Archive for: August, 2010

Change in a New York Minute

Rendering of updated NYC skyline. Credit: Beyer Blinder Belle Architects.

So there's been some fuss recently over proposed new additions to the New York City skyline. A developer has set his sights on 15 Penn Plaza, which has upset the owners of the Empire State Building. One of them, Anthony Malkin, is particularly upset by the plans:

"Would a tower be allowed next to The Eiffel Tower or Big Ben’s clock tower? Just as the world will never tolerate a drilling rig next to The Statue of Liberty, why should governmental bonuses and waivers be granted to allow a structure as tall and bulky at 15 Penn Plaza to be built 900 feet away from New York City’s iconic Landmark and beacon?"

He has also said that the proposed building will "ruin" the skyline and it will be a "black eye."

Hah.

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Greening the Big Apple

The Manhattan skyline is unmistakable. And it's a fan favorite—search Google "best skylines" and it will consistently be ranked in the top favorites. It has become a symbol of the city itself—sold on coffee mugs, in snow globes, on t-shirts. But what if the straight edges of the buildings and roofs were softened? If the roofs didn't pierce the sky but melded urban and natural a bit more easily? Imagine a skyline that could shift seasonally, and not simply as a result of new construction. It would be a subtler change that might confer a more real sense of the vitality of the cityscape. The icing on the cake? It would be good for us too.

Our recent discussion about infrastructure is definitely very much on my mind—particularly as my commute has now become longer and more congested as a result of shortsighted planning. The fire at the switching station on the LIRR has been a reminder of the vulnerabilities that lurk below the surface of our constructions. And provocations, stress on the system, can come from anywhere, including nature—something that New York City already knows: A thunderstorm on August 8, 2007 caused 7,000 kilograms (about 15,000 pounds) of dirt and debris to flood the subway system during the morning rush hour forcing New Yorkers and city officials to acknowledge that our subway drainage system is ill equipped to handle suddenly water surges. But this should not have come as news to anyone—we've been through this at least once before in recent memory: Lower Manhattan was flooded in December 1992 as a result of a storm.

Nature seems to be our biggest threat at the moment, and it's time we started planning and building with this in mind. A article from Scientific American earlier this year, reports the ways poor infrastructure can compound the effects of climate change. For example, a rise in temperature means it will get hotter underground as well. New Yorkers, you think it's hot in the subway during the summer months now? A 2 - 4 degree increase (predicted by 2100) may not sound like much, but you'll likely feel differently as the sweat pools at the base of your spine. One solution would be more vents to help push the hot air out of the subway, but more vents means that more water can get it—so we're back to dealing with flooding.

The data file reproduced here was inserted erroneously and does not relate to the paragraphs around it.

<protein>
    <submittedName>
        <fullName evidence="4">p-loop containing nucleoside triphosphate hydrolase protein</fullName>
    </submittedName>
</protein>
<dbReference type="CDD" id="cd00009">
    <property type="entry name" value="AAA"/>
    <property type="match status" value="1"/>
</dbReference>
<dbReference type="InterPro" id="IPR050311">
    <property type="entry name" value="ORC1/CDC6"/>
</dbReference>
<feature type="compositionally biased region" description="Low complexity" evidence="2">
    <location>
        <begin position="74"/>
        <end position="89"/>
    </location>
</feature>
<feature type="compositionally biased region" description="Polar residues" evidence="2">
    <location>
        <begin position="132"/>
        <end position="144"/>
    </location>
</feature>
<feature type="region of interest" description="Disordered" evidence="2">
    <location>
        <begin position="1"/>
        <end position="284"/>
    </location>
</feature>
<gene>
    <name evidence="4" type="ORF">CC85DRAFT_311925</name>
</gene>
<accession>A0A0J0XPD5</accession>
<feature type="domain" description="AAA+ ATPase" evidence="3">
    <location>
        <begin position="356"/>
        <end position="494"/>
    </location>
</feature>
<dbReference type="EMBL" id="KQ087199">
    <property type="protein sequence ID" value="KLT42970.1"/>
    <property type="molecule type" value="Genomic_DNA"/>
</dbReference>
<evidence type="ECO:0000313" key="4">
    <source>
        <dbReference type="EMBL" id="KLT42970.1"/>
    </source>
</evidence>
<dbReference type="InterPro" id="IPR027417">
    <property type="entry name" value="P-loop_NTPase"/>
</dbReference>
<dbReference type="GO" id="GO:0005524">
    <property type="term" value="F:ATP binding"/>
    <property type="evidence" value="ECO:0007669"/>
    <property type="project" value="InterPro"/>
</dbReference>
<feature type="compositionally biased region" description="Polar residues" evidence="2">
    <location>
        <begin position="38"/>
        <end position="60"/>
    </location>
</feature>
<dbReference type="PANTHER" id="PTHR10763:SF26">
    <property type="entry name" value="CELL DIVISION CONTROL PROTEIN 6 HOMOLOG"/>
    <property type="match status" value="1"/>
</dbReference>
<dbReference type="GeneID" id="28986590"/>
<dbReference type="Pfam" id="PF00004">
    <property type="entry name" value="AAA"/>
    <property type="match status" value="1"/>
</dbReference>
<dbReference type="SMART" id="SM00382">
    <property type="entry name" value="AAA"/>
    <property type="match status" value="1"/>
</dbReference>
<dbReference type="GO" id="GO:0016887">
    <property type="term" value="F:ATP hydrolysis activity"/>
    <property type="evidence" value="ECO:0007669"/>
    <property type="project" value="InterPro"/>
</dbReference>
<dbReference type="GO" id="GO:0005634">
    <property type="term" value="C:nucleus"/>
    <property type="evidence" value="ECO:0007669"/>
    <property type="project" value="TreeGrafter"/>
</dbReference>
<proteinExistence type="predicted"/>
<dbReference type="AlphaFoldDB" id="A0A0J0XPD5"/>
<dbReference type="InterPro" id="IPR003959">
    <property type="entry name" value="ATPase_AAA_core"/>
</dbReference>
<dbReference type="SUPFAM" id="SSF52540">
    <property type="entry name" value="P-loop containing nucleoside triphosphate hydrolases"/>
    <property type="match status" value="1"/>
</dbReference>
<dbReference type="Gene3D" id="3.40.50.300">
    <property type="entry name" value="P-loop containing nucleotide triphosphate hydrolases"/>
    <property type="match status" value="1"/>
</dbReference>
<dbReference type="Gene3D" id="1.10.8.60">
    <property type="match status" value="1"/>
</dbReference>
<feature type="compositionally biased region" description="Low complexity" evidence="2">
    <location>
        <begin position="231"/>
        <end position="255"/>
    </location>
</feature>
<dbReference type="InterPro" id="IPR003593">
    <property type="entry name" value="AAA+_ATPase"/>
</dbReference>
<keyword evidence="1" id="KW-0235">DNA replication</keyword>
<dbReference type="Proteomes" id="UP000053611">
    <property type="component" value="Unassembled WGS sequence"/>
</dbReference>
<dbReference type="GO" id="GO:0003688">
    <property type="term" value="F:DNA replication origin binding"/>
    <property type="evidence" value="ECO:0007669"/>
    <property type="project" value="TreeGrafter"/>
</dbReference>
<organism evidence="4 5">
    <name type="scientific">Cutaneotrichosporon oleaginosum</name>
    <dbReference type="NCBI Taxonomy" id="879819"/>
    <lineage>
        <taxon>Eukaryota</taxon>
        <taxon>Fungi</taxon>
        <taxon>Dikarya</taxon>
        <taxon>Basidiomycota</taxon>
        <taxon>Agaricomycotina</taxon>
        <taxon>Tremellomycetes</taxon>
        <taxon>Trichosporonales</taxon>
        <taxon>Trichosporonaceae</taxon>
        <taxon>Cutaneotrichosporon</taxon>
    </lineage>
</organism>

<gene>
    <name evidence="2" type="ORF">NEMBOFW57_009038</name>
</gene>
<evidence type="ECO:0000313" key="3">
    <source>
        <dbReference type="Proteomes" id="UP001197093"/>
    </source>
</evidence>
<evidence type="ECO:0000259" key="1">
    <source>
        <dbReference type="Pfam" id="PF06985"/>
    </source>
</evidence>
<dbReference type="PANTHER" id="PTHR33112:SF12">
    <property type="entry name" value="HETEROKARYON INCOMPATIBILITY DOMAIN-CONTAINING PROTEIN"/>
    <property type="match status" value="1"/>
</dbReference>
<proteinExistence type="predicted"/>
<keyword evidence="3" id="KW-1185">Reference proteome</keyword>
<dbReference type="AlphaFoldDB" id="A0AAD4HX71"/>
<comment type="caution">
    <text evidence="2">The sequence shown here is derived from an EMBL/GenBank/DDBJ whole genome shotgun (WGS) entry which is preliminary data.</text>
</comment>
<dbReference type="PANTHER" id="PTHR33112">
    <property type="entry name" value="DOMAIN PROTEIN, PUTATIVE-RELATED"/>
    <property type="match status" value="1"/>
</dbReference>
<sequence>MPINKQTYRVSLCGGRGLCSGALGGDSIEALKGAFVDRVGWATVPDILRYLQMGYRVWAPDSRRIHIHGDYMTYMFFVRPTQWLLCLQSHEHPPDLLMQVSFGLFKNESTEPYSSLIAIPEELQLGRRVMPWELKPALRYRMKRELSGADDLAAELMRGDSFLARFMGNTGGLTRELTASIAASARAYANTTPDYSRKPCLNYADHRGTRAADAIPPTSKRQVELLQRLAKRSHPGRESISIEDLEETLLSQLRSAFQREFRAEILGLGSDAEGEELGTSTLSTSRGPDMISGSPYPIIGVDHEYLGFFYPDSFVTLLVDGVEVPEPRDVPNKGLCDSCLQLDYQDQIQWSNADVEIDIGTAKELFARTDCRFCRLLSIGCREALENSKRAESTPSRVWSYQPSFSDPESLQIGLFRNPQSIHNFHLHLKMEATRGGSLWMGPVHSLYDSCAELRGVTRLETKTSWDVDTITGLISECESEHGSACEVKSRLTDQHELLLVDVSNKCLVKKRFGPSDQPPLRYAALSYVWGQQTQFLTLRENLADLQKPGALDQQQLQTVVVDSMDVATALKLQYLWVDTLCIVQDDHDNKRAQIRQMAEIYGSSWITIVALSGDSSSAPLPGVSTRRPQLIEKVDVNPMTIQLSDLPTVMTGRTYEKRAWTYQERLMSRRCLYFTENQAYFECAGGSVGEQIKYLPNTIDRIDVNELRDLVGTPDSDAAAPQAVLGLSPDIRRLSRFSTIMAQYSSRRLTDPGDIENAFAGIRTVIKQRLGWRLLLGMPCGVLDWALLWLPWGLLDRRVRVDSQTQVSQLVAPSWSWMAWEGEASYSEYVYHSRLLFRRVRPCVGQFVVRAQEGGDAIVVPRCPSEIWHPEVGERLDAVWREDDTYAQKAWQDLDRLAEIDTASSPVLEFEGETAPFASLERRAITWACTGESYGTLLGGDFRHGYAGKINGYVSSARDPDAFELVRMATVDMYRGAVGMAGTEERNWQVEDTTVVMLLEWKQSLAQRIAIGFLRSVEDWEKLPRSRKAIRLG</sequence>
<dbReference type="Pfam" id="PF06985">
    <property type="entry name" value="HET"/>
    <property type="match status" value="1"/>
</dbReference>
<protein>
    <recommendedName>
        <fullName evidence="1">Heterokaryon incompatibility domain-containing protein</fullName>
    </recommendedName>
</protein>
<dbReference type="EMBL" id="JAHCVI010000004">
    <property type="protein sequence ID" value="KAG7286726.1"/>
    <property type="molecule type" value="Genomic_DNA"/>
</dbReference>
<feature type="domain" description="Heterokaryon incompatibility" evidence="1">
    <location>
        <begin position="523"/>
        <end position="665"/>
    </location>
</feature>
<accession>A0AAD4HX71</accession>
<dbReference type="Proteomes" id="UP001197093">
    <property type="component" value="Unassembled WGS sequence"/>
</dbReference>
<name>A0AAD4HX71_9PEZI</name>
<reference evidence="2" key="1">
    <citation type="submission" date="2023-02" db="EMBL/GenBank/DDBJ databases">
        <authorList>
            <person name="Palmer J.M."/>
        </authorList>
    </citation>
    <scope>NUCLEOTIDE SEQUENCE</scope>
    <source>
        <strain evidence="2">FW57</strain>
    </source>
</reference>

But it's not just planning below ground. What we choose to do with our open space is also an issue. We construct buildings. Fine. We all need places to live and work—I'm definitely not going to be the one to say we need to live in mud huts or caves or gather around an open campfire. But many of our buildings are capped off by black tar roofs. In the summer, they become infernos and add to the sweltering effect felt in the city.

One idea that is slowly gaining popularity is the suggestion that we can reclaim these spaces, these miniature hells, as National Geographic writer Verlyn Klinkenborg referred to them last August, saying that the urban roof is "a lifeless place of bituminous surfaces, violent temperature contrasts, bitter winds, and an antipathy to water." This doesn't need to be the case. But it will require changing the way we think about our landscapes—and our skylines. Green roofs reintroduce plants, supported by shale and clay to allow for drainage, and as an added bonus, they attract birds and insects, who may have been displaced by urban development. They can a more natural feeling to the concrete jungle.

A local, public green rooftop space on Water Street in Downtown Manhattan.

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The Frustrations of Commuting

Aug 24 2010 Published by under [Humanities&Social Science], Transit

My commute this morning was more chaotic than normal due to a fire that destroyed a switching station at a major hub on the Long Island Rail Road. The fire happened around midday yesterday and brought the commuter rail system to a screeching halt—with no service into or out of Manhattan except on one line for most of the day. I was fortunate to have missed the mayhem of yesterday's evening commute because I wasn't feeling well, and spent my day huddled on the sofa watching bad television, but the residual effects were strong today. Still, it was an opportunity to see how commuters adapt in these circumstances.